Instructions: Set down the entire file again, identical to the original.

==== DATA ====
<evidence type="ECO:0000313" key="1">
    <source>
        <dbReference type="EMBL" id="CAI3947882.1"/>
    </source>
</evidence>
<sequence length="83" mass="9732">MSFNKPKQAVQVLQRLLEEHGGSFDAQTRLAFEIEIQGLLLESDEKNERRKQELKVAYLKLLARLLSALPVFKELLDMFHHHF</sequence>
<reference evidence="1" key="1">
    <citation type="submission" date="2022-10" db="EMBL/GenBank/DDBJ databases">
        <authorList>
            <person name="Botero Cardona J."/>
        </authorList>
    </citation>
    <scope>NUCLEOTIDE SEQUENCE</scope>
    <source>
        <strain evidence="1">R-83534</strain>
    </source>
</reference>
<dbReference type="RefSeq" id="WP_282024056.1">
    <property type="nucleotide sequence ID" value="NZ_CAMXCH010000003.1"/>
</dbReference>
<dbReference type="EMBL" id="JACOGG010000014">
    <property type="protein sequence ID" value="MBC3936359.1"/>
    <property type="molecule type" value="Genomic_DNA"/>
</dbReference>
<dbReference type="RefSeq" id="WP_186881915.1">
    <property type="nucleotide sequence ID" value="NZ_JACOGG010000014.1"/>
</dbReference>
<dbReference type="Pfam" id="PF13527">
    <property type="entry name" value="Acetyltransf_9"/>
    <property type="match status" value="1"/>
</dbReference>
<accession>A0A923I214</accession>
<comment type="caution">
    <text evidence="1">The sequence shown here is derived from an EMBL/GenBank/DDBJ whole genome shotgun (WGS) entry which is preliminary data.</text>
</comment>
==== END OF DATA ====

<evidence type="ECO:0000313" key="1">
    <source>
        <dbReference type="EMBL" id="CAI3947882.1"/>
    </source>
</evidence>
<sequence length="83" mass="9732">MSFNKPKQAVQVLQRLLEEHGGSFDAQTRLAFEIEIQGLLLESDEKNERRKQELKVAYLKLLARLLSALPVFKELLDMFHHHF</sequence>
<reference evidence="1" key="1">
    <citation type="submission" date="2022-10" db="EMBL/GenBank/DDBJ databases">
        <authorList>
            <person name="Botero Cardona J."/>
        </authorList>
    </citation>
    <scope>NUCLEOTIDE SEQUENCE</scope>
    <source>
        <strain evidence="1">R-83534</strain>
    </source>
</reference>
<dbReference type="RefSeq" id="WP_282024056.1">
    <property type="nucleotide sequence ID" value="NZ_CAMXCH010000003.1"/>
</dbReference>
<dbReference type="EMBL" id="JACOGG010000014">
    <property type="protein sequence ID" value="MBC3936359.1"/>
    <property type="molecule type" value="Genomic_DNA"/>
</dbReference>
<dbReference type="RefSeq" id="WP_186881915.1">
    <property type="nucleotide sequence ID" value="NZ_JACOGG010000014.1"/>
</dbReference>
<dbReference type="Pfam" id="PF13527">
    <property type="entry name" value="Acetyltransf_9"/>
    <property type="match status" value="1"/>
</dbReference>
<accession>A0A923I214</accession>
<comment type="caution">
    <text evidence="1">The sequence shown here is derived from an EMBL/GenBank/DDBJ whole genome shotgun (WGS) entry which is preliminary data.</text>
</comment>